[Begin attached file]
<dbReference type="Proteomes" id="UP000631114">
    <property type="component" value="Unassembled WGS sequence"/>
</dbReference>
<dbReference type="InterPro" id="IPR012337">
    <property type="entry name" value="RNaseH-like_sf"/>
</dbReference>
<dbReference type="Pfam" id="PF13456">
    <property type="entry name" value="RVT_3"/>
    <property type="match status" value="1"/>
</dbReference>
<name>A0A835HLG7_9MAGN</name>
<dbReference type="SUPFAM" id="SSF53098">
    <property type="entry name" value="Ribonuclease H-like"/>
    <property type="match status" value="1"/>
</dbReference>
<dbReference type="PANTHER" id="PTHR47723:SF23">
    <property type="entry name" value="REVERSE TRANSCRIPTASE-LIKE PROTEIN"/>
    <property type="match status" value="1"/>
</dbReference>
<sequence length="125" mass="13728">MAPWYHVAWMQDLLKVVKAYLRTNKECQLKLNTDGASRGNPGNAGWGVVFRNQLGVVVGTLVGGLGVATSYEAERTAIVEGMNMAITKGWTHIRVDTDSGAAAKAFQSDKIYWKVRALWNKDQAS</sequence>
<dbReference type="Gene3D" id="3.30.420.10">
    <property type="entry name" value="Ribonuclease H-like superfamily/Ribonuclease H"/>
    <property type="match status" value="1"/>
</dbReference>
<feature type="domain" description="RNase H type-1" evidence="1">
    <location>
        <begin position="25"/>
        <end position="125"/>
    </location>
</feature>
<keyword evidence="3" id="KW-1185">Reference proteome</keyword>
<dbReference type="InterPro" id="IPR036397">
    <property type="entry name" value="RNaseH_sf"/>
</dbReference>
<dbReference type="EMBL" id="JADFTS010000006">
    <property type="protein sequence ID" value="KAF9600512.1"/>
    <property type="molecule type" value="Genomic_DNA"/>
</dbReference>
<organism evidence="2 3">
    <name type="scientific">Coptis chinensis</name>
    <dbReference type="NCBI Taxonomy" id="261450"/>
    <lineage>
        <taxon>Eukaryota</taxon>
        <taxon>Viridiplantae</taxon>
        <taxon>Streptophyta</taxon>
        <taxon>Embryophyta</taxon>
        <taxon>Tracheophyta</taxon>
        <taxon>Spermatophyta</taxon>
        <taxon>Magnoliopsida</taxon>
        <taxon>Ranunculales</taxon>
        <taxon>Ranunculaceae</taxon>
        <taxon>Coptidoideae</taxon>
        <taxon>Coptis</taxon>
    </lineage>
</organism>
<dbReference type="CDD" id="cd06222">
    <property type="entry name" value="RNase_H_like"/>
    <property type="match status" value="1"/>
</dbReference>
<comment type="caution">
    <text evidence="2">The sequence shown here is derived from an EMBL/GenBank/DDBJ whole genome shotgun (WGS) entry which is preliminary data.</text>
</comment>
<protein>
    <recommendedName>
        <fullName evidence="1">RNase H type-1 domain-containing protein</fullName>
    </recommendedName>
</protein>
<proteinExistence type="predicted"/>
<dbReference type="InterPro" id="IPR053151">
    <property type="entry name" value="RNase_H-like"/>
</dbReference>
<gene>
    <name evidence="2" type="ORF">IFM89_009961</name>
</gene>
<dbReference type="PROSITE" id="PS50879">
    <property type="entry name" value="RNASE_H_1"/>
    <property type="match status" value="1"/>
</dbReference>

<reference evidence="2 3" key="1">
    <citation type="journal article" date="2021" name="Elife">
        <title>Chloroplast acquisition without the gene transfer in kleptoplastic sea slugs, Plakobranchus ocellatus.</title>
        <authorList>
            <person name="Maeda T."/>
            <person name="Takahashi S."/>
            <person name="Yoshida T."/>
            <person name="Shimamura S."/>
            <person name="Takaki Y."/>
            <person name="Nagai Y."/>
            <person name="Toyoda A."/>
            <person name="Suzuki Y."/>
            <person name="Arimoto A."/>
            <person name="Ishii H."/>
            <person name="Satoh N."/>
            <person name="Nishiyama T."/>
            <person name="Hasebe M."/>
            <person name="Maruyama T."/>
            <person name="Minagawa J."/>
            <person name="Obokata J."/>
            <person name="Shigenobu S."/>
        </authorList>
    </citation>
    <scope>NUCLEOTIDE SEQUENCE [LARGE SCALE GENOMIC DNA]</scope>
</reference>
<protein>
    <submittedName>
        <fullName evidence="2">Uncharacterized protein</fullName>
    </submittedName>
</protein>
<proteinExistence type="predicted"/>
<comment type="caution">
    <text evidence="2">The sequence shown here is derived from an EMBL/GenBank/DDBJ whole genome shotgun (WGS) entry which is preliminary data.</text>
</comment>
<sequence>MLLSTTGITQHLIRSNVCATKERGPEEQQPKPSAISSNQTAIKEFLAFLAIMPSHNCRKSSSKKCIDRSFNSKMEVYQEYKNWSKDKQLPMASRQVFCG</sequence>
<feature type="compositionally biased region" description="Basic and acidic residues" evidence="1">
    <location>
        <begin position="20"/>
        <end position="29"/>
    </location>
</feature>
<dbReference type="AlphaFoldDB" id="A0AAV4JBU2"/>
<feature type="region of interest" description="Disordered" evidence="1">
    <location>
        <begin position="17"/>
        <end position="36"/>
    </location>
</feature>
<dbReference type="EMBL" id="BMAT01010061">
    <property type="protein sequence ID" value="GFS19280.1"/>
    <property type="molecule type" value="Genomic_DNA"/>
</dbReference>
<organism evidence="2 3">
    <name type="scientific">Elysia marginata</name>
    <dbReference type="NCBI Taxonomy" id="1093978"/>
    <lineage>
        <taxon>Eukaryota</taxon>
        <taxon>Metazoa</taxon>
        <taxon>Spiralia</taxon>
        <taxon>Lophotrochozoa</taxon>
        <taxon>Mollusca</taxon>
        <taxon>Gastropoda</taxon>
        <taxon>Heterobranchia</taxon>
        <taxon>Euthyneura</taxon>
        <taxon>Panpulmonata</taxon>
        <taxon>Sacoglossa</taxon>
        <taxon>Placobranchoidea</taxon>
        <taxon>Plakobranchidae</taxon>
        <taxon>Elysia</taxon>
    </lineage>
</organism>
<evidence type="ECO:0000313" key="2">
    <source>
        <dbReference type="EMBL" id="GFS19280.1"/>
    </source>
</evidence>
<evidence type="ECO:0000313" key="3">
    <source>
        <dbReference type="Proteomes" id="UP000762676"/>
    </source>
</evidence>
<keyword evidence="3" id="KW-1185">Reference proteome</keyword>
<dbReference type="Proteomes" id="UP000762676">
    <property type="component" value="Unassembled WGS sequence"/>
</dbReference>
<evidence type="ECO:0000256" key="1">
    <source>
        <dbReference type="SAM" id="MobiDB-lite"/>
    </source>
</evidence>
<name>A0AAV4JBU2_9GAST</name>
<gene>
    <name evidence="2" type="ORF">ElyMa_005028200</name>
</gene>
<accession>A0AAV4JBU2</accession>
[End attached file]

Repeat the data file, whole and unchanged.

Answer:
<dbReference type="Proteomes" id="UP000631114">
    <property type="component" value="Unassembled WGS sequence"/>
</dbReference>
<dbReference type="InterPro" id="IPR012337">
    <property type="entry name" value="RNaseH-like_sf"/>
</dbReference>
<dbReference type="Pfam" id="PF13456">
    <property type="entry name" value="RVT_3"/>
    <property type="match status" value="1"/>
</dbReference>
<name>A0A835HLG7_9MAGN</name>
<dbReference type="SUPFAM" id="SSF53098">
    <property type="entry name" value="Ribonuclease H-like"/>
    <property type="match status" value="1"/>
</dbReference>
<dbReference type="PANTHER" id="PTHR47723:SF23">
    <property type="entry name" value="REVERSE TRANSCRIPTASE-LIKE PROTEIN"/>
    <property type="match status" value="1"/>
</dbReference>
<sequence length="125" mass="13728">MAPWYHVAWMQDLLKVVKAYLRTNKECQLKLNTDGASRGNPGNAGWGVVFRNQLGVVVGTLVGGLGVATSYEAERTAIVEGMNMAITKGWTHIRVDTDSGAAAKAFQSDKIYWKVRALWNKDQAS</sequence>
<dbReference type="Gene3D" id="3.30.420.10">
    <property type="entry name" value="Ribonuclease H-like superfamily/Ribonuclease H"/>
    <property type="match status" value="1"/>
</dbReference>
<feature type="domain" description="RNase H type-1" evidence="1">
    <location>
        <begin position="25"/>
        <end position="125"/>
    </location>
</feature>
<keyword evidence="3" id="KW-1185">Reference proteome</keyword>
<dbReference type="InterPro" id="IPR036397">
    <property type="entry name" value="RNaseH_sf"/>
</dbReference>
<dbReference type="EMBL" id="JADFTS010000006">
    <property type="protein sequence ID" value="KAF9600512.1"/>
    <property type="molecule type" value="Genomic_DNA"/>
</dbReference>
<organism evidence="2 3">
    <name type="scientific">Coptis chinensis</name>
    <dbReference type="NCBI Taxonomy" id="261450"/>
    <lineage>
        <taxon>Eukaryota</taxon>
        <taxon>Viridiplantae</taxon>
        <taxon>Streptophyta</taxon>
        <taxon>Embryophyta</taxon>
        <taxon>Tracheophyta</taxon>
        <taxon>Spermatophyta</taxon>
        <taxon>Magnoliopsida</taxon>
        <taxon>Ranunculales</taxon>
        <taxon>Ranunculaceae</taxon>
        <taxon>Coptidoideae</taxon>
        <taxon>Coptis</taxon>
    </lineage>
</organism>
<dbReference type="CDD" id="cd06222">
    <property type="entry name" value="RNase_H_like"/>
    <property type="match status" value="1"/>
</dbReference>
<comment type="caution">
    <text evidence="2">The sequence shown here is derived from an EMBL/GenBank/DDBJ whole genome shotgun (WGS) entry which is preliminary data.</text>
</comment>
<protein>
    <recommendedName>
        <fullName evidence="1">RNase H type-1 domain-containing protein</fullName>
    </recommendedName>
</protein>
<proteinExistence type="predicted"/>
<dbReference type="InterPro" id="IPR053151">
    <property type="entry name" value="RNase_H-like"/>
</dbReference>
<gene>
    <name evidence="2" type="ORF">IFM89_009961</name>
</gene>
<dbReference type="PROSITE" id="PS50879">
    <property type="entry name" value="RNASE_H_1"/>
    <property type="match status" value="1"/>
</dbReference>

<reference evidence="2 3" key="1">
    <citation type="journal article" date="2021" name="Elife">
        <title>Chloroplast acquisition without the gene transfer in kleptoplastic sea slugs, Plakobranchus ocellatus.</title>
        <authorList>
            <person name="Maeda T."/>
            <person name="Takahashi S."/>
            <person name="Yoshida T."/>
            <person name="Shimamura S."/>
            <person name="Takaki Y."/>
            <person name="Nagai Y."/>
            <person name="Toyoda A."/>
            <person name="Suzuki Y."/>
            <person name="Arimoto A."/>
            <person name="Ishii H."/>
            <person name="Satoh N."/>
            <person name="Nishiyama T."/>
            <person name="Hasebe M."/>
            <person name="Maruyama T."/>
            <person name="Minagawa J."/>
            <person name="Obokata J."/>
            <person name="Shigenobu S."/>
        </authorList>
    </citation>
    <scope>NUCLEOTIDE SEQUENCE [LARGE SCALE GENOMIC DNA]</scope>
</reference>
<protein>
    <submittedName>
        <fullName evidence="2">Uncharacterized protein</fullName>
    </submittedName>
</protein>
<proteinExistence type="predicted"/>
<comment type="caution">
    <text evidence="2">The sequence shown here is derived from an EMBL/GenBank/DDBJ whole genome shotgun (WGS) entry which is preliminary data.</text>
</comment>
<sequence>MLLSTTGITQHLIRSNVCATKERGPEEQQPKPSAISSNQTAIKEFLAFLAIMPSHNCRKSSSKKCIDRSFNSKMEVYQEYKNWSKDKQLPMASRQVFCG</sequence>
<feature type="compositionally biased region" description="Basic and acidic residues" evidence="1">
    <location>
        <begin position="20"/>
        <end position="29"/>
    </location>
</feature>
<dbReference type="AlphaFoldDB" id="A0AAV4JBU2"/>
<feature type="region of interest" description="Disordered" evidence="1">
    <location>
        <begin position="17"/>
        <end position="36"/>
    </location>
</feature>
<dbReference type="EMBL" id="BMAT01010061">
    <property type="protein sequence ID" value="GFS19280.1"/>
    <property type="molecule type" value="Genomic_DNA"/>
</dbReference>
<organism evidence="2 3">
    <name type="scientific">Elysia marginata</name>
    <dbReference type="NCBI Taxonomy" id="1093978"/>
    <lineage>
        <taxon>Eukaryota</taxon>
        <taxon>Metazoa</taxon>
        <taxon>Spiralia</taxon>
        <taxon>Lophotrochozoa</taxon>
        <taxon>Mollusca</taxon>
        <taxon>Gastropoda</taxon>
        <taxon>Heterobranchia</taxon>
        <taxon>Euthyneura</taxon>
        <taxon>Panpulmonata</taxon>
        <taxon>Sacoglossa</taxon>
        <taxon>Placobranchoidea</taxon>
        <taxon>Plakobranchidae</taxon>
        <taxon>Elysia</taxon>
    </lineage>
</organism>
<evidence type="ECO:0000313" key="2">
    <source>
        <dbReference type="EMBL" id="GFS19280.1"/>
    </source>
</evidence>
<evidence type="ECO:0000313" key="3">
    <source>
        <dbReference type="Proteomes" id="UP000762676"/>
    </source>
</evidence>
<keyword evidence="3" id="KW-1185">Reference proteome</keyword>
<dbReference type="Proteomes" id="UP000762676">
    <property type="component" value="Unassembled WGS sequence"/>
</dbReference>
<evidence type="ECO:0000256" key="1">
    <source>
        <dbReference type="SAM" id="MobiDB-lite"/>
    </source>
</evidence>
<name>A0AAV4JBU2_9GAST</name>
<gene>
    <name evidence="2" type="ORF">ElyMa_005028200</name>
</gene>
<accession>A0AAV4JBU2</accession>